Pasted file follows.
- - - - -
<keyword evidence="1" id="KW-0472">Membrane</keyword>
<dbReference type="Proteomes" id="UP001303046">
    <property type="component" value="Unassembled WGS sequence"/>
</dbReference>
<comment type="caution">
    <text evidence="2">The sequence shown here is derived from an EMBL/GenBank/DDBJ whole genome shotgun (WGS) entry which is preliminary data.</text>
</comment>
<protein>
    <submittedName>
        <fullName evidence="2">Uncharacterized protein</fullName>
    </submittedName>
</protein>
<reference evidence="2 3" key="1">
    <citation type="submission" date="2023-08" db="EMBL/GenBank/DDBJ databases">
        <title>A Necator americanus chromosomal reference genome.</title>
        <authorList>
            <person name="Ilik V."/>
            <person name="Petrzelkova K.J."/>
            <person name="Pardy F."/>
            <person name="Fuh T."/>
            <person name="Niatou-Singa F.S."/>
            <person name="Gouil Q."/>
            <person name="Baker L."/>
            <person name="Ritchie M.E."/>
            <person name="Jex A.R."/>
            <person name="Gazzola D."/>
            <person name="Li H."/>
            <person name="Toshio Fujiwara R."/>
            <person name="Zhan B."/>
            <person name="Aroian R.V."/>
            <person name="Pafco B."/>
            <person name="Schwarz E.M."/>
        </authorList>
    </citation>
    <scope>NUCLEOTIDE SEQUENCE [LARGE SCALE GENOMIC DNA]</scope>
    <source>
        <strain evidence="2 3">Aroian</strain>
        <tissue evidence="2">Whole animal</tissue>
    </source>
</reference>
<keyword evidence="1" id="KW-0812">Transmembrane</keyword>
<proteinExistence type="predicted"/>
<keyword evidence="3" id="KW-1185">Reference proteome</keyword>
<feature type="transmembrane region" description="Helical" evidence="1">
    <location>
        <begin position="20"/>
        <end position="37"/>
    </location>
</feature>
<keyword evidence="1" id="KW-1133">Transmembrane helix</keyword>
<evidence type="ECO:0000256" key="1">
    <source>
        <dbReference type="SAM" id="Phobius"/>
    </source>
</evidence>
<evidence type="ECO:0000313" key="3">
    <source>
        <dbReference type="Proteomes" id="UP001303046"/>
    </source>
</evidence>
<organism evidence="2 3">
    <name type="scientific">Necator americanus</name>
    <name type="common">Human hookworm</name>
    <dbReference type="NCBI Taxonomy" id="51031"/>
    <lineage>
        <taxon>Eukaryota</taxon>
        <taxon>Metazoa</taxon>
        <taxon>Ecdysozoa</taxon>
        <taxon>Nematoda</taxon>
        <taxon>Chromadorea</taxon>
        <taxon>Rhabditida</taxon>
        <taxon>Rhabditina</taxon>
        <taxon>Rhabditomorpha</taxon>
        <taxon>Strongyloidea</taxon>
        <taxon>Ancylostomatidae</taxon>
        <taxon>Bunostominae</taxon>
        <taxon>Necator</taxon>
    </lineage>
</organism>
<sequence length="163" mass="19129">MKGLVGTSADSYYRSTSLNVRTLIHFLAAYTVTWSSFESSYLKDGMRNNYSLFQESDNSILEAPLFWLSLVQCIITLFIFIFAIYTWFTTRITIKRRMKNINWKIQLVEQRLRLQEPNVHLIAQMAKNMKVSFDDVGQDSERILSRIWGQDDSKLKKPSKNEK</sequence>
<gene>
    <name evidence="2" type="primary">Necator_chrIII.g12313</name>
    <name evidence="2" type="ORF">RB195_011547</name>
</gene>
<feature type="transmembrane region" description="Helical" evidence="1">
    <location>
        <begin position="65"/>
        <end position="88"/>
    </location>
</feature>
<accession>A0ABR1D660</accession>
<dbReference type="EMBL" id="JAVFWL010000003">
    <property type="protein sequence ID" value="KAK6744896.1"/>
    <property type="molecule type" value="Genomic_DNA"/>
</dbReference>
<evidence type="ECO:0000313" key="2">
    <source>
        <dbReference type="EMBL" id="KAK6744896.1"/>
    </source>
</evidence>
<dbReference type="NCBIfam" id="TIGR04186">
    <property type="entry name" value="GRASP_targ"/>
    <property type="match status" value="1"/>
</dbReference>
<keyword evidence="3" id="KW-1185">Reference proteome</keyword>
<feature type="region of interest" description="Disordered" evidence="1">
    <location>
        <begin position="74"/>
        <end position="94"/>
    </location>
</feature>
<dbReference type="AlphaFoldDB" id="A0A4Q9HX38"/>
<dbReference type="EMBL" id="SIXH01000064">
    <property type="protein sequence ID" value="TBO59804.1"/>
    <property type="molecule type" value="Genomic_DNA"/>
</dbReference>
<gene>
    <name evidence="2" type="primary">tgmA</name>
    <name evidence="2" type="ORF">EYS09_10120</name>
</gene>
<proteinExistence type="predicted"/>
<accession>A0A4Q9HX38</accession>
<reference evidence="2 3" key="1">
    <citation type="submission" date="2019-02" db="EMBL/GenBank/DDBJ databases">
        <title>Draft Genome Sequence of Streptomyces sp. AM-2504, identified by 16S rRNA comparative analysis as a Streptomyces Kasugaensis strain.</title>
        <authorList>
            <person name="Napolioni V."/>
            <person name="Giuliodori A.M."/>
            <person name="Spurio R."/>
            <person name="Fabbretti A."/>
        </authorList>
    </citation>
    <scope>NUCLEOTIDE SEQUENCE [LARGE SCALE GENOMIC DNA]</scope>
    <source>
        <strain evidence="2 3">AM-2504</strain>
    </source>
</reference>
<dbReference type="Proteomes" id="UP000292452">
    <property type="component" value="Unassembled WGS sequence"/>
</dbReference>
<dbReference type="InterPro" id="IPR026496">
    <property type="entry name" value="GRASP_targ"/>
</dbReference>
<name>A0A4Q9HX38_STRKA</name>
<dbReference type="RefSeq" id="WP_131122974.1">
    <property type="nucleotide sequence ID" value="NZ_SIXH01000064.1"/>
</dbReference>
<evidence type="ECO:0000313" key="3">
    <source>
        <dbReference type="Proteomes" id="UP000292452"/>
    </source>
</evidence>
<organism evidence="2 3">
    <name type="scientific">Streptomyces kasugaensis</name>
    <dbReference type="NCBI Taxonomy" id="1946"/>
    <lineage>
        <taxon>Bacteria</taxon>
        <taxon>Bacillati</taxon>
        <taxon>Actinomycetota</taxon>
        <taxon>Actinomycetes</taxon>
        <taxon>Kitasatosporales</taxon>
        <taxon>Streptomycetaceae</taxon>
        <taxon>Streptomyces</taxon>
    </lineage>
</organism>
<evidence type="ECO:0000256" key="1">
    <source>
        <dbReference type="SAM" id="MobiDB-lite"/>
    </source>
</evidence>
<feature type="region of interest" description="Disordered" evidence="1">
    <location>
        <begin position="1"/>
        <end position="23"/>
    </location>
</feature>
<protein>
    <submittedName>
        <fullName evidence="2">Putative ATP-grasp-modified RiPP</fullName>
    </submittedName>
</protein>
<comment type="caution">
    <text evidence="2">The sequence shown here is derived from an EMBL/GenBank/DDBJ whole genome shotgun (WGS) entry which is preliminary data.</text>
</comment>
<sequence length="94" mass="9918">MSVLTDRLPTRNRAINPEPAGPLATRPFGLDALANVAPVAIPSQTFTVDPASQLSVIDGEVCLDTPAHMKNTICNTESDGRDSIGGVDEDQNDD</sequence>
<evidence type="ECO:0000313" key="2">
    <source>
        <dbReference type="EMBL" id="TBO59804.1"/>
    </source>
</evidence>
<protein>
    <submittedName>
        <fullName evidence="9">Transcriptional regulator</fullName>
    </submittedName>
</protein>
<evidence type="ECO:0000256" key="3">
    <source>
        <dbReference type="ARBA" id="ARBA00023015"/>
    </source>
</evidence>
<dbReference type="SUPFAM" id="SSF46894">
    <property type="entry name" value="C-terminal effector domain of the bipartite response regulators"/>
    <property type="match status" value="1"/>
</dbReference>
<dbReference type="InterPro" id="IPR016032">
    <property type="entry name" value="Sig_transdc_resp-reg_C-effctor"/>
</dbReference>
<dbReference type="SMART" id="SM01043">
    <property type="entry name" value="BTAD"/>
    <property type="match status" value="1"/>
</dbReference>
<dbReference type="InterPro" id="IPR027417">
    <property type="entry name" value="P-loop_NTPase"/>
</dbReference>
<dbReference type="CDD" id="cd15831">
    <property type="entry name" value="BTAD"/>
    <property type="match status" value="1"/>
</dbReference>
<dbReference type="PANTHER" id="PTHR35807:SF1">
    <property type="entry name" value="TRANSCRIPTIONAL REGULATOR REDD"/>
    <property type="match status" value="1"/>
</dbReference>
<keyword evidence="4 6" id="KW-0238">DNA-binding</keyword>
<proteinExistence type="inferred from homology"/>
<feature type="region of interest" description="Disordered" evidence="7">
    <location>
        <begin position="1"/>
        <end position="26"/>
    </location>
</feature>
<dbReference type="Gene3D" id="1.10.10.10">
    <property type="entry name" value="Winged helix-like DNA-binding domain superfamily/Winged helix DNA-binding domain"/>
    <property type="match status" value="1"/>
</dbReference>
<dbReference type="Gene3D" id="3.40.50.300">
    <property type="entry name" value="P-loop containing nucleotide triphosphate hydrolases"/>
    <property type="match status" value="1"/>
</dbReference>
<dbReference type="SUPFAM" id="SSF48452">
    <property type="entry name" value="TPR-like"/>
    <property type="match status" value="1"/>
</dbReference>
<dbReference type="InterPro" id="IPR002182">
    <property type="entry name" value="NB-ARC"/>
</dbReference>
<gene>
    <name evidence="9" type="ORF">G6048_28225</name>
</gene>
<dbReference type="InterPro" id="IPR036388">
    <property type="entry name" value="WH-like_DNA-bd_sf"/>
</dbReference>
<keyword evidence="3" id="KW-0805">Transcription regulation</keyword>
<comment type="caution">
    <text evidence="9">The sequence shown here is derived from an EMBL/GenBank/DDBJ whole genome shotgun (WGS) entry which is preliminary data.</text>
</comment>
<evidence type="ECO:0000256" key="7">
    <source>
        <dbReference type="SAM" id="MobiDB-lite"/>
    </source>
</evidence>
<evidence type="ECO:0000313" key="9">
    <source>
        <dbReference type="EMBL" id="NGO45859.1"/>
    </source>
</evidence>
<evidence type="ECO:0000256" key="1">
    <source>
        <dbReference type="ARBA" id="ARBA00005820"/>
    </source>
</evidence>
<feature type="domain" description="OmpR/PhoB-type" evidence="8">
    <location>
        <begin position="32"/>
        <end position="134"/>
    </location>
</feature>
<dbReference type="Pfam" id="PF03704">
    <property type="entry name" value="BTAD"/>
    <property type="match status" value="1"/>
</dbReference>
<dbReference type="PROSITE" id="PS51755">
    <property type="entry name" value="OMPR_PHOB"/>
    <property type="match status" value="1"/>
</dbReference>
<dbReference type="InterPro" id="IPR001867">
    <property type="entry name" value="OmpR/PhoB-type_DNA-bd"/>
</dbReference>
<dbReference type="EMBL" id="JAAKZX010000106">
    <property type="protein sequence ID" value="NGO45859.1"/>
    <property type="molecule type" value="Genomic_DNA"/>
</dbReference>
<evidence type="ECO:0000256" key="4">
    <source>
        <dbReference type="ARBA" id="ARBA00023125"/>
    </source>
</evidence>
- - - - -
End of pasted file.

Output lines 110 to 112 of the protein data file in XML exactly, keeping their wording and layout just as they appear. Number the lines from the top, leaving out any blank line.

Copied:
    </location>
</feature>
<dbReference type="AlphaFoldDB" id="A0A4Q9HX38"/>